Truck drivers have always appreciated having a great amount of horsepower under the bonnet (or under the cab). It is always good to be able to boast about it to fellow truck drivers, but in fact ample power is a safety feature which facilitates the truck driver's ability to hold the same average speed as car drivers, an important part of overall road safety.
A minimum number of horsepower
While the overall Gross Train Weights of truck combinations had grown after WW II, some trucks still had relatively small and weak engines (it was primarily the Swedish truck manufacturers, and in particular Volvo, that played a major role in the introduction of powerful turbocharged engines).
For this reason, the imposition of a minimum number of horsepower per tonne GTW was discussed in legal circles in a number of European countries.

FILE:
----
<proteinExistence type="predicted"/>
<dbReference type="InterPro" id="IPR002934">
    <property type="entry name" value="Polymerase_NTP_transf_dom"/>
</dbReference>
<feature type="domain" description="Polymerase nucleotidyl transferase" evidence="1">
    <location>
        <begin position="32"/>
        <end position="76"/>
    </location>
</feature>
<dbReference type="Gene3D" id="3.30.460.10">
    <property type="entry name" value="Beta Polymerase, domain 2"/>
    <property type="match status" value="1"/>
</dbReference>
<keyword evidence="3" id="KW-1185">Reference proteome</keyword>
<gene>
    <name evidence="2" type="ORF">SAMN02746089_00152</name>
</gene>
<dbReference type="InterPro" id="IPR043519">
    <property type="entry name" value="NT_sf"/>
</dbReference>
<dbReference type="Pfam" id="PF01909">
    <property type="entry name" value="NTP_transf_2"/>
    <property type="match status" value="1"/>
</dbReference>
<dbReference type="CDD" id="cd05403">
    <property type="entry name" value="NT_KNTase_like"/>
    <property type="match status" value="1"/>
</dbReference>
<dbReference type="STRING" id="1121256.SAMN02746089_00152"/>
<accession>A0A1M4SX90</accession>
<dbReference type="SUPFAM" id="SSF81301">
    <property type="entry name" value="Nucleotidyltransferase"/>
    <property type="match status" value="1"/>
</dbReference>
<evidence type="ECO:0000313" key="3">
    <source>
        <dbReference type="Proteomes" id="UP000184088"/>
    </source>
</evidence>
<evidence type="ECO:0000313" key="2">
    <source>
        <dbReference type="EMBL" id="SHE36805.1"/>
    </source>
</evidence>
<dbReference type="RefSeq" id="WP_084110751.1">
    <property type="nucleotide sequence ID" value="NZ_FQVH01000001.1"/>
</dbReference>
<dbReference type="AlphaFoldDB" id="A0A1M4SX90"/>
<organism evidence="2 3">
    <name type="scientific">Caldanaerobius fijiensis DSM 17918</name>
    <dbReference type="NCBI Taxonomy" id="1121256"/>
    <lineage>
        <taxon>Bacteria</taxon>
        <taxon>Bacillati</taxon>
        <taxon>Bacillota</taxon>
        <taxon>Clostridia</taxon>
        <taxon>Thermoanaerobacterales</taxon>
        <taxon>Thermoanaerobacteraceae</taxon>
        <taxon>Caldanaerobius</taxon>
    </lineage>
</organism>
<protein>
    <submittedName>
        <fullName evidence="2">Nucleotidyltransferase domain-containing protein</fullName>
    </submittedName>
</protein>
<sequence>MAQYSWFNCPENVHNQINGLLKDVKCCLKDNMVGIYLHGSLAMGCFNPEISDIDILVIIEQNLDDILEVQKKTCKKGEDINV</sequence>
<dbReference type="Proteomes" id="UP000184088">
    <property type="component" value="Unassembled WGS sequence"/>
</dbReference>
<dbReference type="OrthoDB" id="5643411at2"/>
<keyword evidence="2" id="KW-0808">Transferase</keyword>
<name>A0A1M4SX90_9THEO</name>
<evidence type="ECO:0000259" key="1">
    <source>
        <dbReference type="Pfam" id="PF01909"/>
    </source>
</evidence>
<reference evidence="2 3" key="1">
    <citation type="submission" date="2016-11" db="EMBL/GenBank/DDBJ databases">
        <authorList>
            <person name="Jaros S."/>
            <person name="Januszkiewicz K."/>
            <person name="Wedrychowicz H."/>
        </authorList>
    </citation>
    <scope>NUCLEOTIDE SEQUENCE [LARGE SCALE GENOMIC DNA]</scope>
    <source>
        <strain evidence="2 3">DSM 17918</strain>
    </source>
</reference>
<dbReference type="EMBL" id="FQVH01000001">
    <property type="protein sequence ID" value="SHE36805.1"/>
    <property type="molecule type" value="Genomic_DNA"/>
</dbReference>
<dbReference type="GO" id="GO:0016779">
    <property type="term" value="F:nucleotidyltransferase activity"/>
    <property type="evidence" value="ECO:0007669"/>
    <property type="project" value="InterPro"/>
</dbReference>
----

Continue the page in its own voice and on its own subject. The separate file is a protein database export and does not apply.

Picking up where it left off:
The Germans pave the way
Germany has always been a leading country when it comes to automobile and truck design, and a major proportion of its transportation is performed by trucks. As a result of this, German legislators decided to introduce a minimum horsepower per tonne train weight in the late 1960s. Since a number of European manufacturers of heavy trucks wanted to sell trucks in Germany, this influenced to a great extent the growth of extra powerful engines, a trend which has been present ever since.
There were two different ways available when designing stronger engines; extremely large (and heavy) naturally aspirated engines with up to ten cylinders and volumes of up to 18 litres, and smaller (12 to 14 litres) efficient and fairly light turbocharged engines. German manufacturers were among those who chose the first alternative, while the second was chosen by the Swedish manufacturers.